We arrived at about 11.30 am and parked up in the car park at the southern end of the town. The public toilets had been closed due to some vandalism and this act of destruction (a bit of spray paint and lots of wet toilet paper, I presume) turned out to be 'the talk of the town' on that quiet Sunday morning. We left the car behind and headed for the beach, wary of the dark storm clouds threatening the calm of our day out.
Saltburn has an exceptional beach and I say that as someone who generally prefers a rocky coastline to acres of sand. For a sandy beach to impress me it has to be wide, extremely clean, and preferably have no people on it. I can cope with a few people walking their dogs and that's pretty much what we got at Saltburn; a handful of people taking a stroll and lots of dogs having a wonderful time. If you lived here you would have to get a dog. If I were the Mayor of the town (if they have one) I'd put it into the town's charter that dogs were compulsory since the beach seems to give them such excessive joy that it would be criminal not to exercise a pooch on the sand every day.
~Lift and Pier~
In some ways it's a shame that Saltburn's Cliff Lift gets so much attention when it should be the pier that's the star of the show. Saltburn Pier is a beautiful work of art and engineering although I couldn't help thinking that surely the point of a pier was to allow people to walk 'above' the water rather than just to the edge of the water. During our visit the tide was very firmly 'out' and the end of the pier didn't even reach the waves. Whilst this gave us the spectacular sandy beach, it did rather make the pier redundant as anything other than something of which to take photographs.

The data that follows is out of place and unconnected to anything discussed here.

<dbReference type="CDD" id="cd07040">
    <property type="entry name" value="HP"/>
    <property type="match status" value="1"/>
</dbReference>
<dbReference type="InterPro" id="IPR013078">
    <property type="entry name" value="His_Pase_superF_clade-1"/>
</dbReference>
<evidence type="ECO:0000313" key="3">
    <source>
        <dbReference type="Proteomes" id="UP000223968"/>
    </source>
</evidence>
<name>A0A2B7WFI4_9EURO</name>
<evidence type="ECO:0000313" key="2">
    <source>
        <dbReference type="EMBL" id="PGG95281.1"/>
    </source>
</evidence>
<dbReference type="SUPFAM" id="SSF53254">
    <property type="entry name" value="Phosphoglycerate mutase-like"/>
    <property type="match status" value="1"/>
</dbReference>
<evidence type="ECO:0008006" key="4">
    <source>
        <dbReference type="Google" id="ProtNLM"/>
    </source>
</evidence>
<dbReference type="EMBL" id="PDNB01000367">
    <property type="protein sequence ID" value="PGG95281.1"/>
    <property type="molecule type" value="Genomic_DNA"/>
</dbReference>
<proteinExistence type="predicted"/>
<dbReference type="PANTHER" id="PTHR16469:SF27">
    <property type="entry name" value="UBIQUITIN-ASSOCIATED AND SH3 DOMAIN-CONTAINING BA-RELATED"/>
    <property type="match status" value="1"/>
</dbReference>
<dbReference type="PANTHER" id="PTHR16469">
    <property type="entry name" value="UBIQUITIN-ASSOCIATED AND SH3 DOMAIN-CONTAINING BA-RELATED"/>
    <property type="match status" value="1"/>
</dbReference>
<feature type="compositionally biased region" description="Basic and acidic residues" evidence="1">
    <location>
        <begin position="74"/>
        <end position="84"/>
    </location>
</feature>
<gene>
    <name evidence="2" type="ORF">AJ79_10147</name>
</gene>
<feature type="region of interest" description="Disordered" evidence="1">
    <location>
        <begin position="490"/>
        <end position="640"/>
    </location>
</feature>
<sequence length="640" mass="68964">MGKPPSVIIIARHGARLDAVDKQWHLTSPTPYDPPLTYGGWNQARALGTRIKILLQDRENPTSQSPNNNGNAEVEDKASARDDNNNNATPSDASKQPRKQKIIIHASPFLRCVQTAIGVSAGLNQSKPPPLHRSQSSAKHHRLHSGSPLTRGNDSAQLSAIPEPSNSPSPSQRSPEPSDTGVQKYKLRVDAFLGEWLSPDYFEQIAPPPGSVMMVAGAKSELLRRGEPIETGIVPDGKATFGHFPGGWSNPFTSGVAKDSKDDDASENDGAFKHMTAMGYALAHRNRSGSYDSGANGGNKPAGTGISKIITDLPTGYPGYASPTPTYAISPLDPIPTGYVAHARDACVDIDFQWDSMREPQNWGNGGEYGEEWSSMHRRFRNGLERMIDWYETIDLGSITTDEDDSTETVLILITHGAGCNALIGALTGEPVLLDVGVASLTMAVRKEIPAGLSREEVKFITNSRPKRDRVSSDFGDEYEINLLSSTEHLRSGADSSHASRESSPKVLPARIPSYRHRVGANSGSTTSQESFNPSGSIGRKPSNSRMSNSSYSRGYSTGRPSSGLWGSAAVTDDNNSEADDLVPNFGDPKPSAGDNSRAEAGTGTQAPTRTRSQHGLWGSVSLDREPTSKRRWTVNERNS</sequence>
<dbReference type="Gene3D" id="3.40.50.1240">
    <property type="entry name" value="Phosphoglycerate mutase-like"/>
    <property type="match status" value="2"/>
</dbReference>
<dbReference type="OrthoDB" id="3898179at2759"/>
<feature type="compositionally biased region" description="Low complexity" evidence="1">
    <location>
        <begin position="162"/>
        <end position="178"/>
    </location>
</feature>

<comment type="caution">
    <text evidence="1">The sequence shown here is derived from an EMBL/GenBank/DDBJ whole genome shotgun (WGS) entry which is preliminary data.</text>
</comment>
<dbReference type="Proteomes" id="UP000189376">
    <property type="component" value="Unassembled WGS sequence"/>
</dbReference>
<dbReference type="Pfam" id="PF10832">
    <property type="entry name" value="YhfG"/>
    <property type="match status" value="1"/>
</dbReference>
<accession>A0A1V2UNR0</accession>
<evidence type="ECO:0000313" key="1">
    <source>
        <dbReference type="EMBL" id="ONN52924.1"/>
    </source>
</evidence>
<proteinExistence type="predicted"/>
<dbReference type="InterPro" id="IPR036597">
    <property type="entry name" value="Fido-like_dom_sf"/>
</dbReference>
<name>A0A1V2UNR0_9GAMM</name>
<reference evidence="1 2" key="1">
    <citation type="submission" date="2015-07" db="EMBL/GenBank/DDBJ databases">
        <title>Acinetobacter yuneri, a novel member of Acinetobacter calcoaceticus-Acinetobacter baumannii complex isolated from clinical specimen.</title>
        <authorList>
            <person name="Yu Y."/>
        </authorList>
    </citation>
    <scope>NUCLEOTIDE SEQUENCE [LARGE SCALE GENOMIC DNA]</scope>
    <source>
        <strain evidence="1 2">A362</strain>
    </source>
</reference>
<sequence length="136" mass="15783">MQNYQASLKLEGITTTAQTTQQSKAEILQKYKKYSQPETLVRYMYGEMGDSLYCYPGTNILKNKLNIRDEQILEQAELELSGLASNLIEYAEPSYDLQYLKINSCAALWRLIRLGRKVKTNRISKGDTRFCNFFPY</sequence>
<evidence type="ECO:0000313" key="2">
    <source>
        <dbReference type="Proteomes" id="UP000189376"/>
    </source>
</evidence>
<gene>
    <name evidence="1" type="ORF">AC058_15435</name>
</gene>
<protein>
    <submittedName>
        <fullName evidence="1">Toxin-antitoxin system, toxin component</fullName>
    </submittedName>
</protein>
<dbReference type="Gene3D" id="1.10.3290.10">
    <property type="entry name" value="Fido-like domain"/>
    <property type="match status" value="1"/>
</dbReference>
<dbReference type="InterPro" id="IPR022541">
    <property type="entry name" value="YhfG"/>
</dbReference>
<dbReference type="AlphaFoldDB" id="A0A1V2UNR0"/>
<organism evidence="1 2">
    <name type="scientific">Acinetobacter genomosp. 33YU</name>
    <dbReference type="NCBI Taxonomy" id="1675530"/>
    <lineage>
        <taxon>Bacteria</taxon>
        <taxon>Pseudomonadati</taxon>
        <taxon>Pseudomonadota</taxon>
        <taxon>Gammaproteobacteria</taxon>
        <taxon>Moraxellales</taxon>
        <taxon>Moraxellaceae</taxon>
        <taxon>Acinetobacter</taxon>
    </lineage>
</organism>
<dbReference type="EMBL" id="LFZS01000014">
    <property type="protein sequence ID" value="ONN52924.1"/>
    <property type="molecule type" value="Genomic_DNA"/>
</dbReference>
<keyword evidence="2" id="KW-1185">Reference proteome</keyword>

Piers are for walking on so that's what we did; from the shore end to the sea end and back again. Well you have to, don't you? The pier is in excellent condition and has been well maintained and is a fine example of its type. It's rather a simple pier because all the entertainments and arcade machines are at the shore end and there's nothing actually on the pier itself except a few benches. I expect to see fishermen on a pier but with the sea nowhere to be seen, they'd have been wasting their time. Whilst this isn't one of the grand piers more typical of the south coast, it still proudly boasts of winning Pier of the Year in 2009.